Mastering Weight Loss and Maintenance: Navigating Set Point Theory

Woman in workout clothes of different sizes or set points
April 22, 2024
Discover how set point theory influences weight loss and why it's not just about biology but lifestyle choices that dictate long-term success. This post unveils the truth behind weight regain, debunking myths with evidence and emphasizing the power of sustainable habits over fleeting diets.

Mastering Weight Loss and Maintenance: Navigating the Set Point Theory

There are very few people out there who would disagree that the challenge is more in keeping lost weight off than in losing it in the first place. While there are many reasons why sustaining weight loss is challenging, one of the most common theories presented is that bodies have a set point for their weights, and if weight is lost, they will strive to regain until that set point is re-reached.

•Unpacking Set Point Theory

•The Body's Response to Weight Loss

•Challenging Set Point Theory

•Strategies for Effective Weight Management

•Weight Maintenance: The Long-term Journey


Unpacking the Set Point Theory

Magnifying Glasses around the word Research

The most basic understanding of set point theory is that the body has a set point weight wise, and if weight is lost, the body throws into motion metabolic and hormonal processes beyond our direct control to lead us back up to its set point. This theory of course is challenged by reality however, and perhaps no reality is more easily illustrative than migration. If set point were the primary determinant of our weights, the common story of a migrant’s weight going up once they move to North America would be a rarity. 

This latter phenomenon is perhaps better described as settling point whereby a person’s body may indeed have a range of weights within which it will settle, and where settling depends on the environment in which that body is living. Genetics of course are responsible for the vast majority of the range, while the food environment and a person’s social determinants of health are responsible for where in that range a person’s weight settles. 

The Body's Response to Weight Loss

Doctor talking with patient about weight loss and set point theory

Debate about set point theory validity aside, there’s no question that the body’s changes in response to weight loss are conducive to weight regain. Broadly, we describe those changes as metabolic adaptation and the thinking is the adaptation occurs because in the grand scheme of millions of years of evolution during times of caloric scarcity, the body adapting to needing fewer of them to survive would be advantageous. 

Generally, in response to weight loss, and perhaps most especially in response to weight loss through extreme behavioural interventions (for instance The Biggest Loser style weight loss), we see metabolic rate decrease, while hunger hormones increase. Perhaps most especially in response to extreme behavioural interventions because when compared with similar weight losses achieved by way of bariatric surgery, contestants in the Biggest Loser saw far larger metabolic adaptations.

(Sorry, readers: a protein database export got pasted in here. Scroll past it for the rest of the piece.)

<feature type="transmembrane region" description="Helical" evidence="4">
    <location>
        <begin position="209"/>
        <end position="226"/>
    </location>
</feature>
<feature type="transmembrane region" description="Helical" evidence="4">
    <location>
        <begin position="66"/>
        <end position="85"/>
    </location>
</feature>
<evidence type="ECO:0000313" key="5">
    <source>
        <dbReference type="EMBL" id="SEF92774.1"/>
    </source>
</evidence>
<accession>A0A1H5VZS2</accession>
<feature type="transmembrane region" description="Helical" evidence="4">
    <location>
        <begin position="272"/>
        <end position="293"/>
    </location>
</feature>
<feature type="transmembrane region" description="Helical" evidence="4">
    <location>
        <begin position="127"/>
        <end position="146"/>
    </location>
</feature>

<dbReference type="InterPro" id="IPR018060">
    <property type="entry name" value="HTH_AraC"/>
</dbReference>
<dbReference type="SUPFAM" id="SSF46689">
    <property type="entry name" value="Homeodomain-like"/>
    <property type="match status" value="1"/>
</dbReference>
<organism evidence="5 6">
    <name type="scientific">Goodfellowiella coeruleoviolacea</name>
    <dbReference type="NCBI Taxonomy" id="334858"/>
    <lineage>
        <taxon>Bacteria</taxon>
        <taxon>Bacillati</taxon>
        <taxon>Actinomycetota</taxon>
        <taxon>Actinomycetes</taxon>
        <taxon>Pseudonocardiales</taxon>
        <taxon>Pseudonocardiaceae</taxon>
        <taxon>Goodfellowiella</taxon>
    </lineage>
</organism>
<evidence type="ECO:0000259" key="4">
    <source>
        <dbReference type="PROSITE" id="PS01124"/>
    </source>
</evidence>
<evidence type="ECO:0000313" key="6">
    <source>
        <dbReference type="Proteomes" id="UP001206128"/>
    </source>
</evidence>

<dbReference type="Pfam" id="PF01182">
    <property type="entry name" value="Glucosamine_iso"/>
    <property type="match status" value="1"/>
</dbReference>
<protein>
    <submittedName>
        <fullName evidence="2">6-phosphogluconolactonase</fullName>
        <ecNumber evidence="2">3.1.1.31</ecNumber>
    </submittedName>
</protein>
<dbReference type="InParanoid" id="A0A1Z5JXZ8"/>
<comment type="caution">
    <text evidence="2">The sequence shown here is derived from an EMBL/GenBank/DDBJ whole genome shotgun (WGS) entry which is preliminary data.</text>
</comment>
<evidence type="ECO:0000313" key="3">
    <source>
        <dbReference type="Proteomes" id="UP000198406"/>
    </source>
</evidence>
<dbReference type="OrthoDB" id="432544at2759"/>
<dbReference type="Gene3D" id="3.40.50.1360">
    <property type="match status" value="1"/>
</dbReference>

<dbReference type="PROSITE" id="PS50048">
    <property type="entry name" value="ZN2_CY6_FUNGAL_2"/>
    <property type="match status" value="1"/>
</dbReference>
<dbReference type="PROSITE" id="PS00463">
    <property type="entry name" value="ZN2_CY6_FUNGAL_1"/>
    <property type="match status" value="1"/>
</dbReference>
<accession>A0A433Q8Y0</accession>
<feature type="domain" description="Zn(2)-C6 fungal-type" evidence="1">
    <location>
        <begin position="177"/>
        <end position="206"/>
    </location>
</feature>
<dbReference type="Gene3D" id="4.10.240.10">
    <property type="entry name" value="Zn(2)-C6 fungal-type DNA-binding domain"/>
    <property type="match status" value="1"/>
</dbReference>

As with all weight loss intervention, the key to sustaining them long term doesn’t fail consequent to metabolic adaptation, but rather consequent to choosing dietary and behavioural strategies that themselves aren’t sustainable. Meaning that even with adaptation, though weight loss may be lesser than hoped for as a consequence, sustaining it depends plainly on liking one’s lifestyle enough to maintain it.

Challenging the Set Point Theory

People don't regain most or all of their lost weight because their bodies effectively tell them to, they regain most or all of their lost weights because when they quit whatever diets they were on, they revert back to the diets they were consuming beforehand, and by diets, I also mean lifestyles.

For instance, they might stop packing their lunches and head back to their cafeterias, food courts, or drive thrus. They might resume their regular nights out with friends and go back to drinking more alcohol and/or sugar-sweetened beverages. They might bring back some (or more likely all) of the snack foods and indulgences that they'd cut out while "being good". They might return to their older pre-established automated portion sizes and of course their older pre-established dietary staples.

In short, people regain their lost weights when they regain their lost lifestyles, as doing so brings them directly back up to their pre-weight loss average daily caloric intakes which in turn supported their pre-weight loss weights.

Strategies for Effective Weight Management

chalkboard showing the cycle of old habits taking over new habits.

The people who regain all of the weight they've lost with any given effort tend to be those who for various reasons, are unable to continue with their change efforts. Instead, likely, not all at once, their efforts wane, then end, and those people find their way back to all of the original behaviours, factors, and choices that they were living with prior to their changes. In turn, this brings back all of their old calories, eventually bringing their weights back to that same place where they were before (or perhaps even slightly higher consequent to metabolic adaptation leading them to burn fewer calories at a comparable weight than prior to their weight loss effort).

Why does this happen?